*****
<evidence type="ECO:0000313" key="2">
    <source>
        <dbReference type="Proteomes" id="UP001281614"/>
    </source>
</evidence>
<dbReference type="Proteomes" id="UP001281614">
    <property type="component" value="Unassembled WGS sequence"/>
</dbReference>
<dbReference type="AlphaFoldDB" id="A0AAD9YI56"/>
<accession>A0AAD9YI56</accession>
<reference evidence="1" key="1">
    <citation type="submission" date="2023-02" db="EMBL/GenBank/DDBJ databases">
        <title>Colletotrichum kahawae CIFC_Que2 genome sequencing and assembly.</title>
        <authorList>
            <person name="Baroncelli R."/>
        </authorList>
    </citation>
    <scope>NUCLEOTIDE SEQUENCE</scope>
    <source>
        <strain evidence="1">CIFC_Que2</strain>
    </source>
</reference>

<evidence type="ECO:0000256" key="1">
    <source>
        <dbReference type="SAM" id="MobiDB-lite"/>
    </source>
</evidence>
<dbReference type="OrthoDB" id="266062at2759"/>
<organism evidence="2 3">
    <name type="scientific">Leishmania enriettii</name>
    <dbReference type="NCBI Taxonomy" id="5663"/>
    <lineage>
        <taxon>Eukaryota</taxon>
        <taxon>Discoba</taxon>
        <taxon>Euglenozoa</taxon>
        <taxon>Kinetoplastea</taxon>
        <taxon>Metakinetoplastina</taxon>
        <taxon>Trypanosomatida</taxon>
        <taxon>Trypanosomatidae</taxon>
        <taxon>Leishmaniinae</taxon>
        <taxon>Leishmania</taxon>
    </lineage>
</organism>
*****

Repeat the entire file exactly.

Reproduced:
<evidence type="ECO:0000313" key="2">
    <source>
        <dbReference type="Proteomes" id="UP001281614"/>
    </source>
</evidence>
<dbReference type="Proteomes" id="UP001281614">
    <property type="component" value="Unassembled WGS sequence"/>
</dbReference>
<dbReference type="AlphaFoldDB" id="A0AAD9YI56"/>
<accession>A0AAD9YI56</accession>
<reference evidence="1" key="1">
    <citation type="submission" date="2023-02" db="EMBL/GenBank/DDBJ databases">
        <title>Colletotrichum kahawae CIFC_Que2 genome sequencing and assembly.</title>
        <authorList>
            <person name="Baroncelli R."/>
        </authorList>
    </citation>
    <scope>NUCLEOTIDE SEQUENCE</scope>
    <source>
        <strain evidence="1">CIFC_Que2</strain>
    </source>
</reference>

<evidence type="ECO:0000256" key="1">
    <source>
        <dbReference type="SAM" id="MobiDB-lite"/>
    </source>
</evidence>
<dbReference type="OrthoDB" id="266062at2759"/>
<organism evidence="2 3">
    <name type="scientific">Leishmania enriettii</name>
    <dbReference type="NCBI Taxonomy" id="5663"/>
    <lineage>
        <taxon>Eukaryota</taxon>
        <taxon>Discoba</taxon>
        <taxon>Euglenozoa</taxon>
        <taxon>Kinetoplastea</taxon>
        <taxon>Metakinetoplastina</taxon>
        <taxon>Trypanosomatida</taxon>
        <taxon>Trypanosomatidae</taxon>
        <taxon>Leishmaniinae</taxon>
        <taxon>Leishmania</taxon>
    </lineage>
</organism>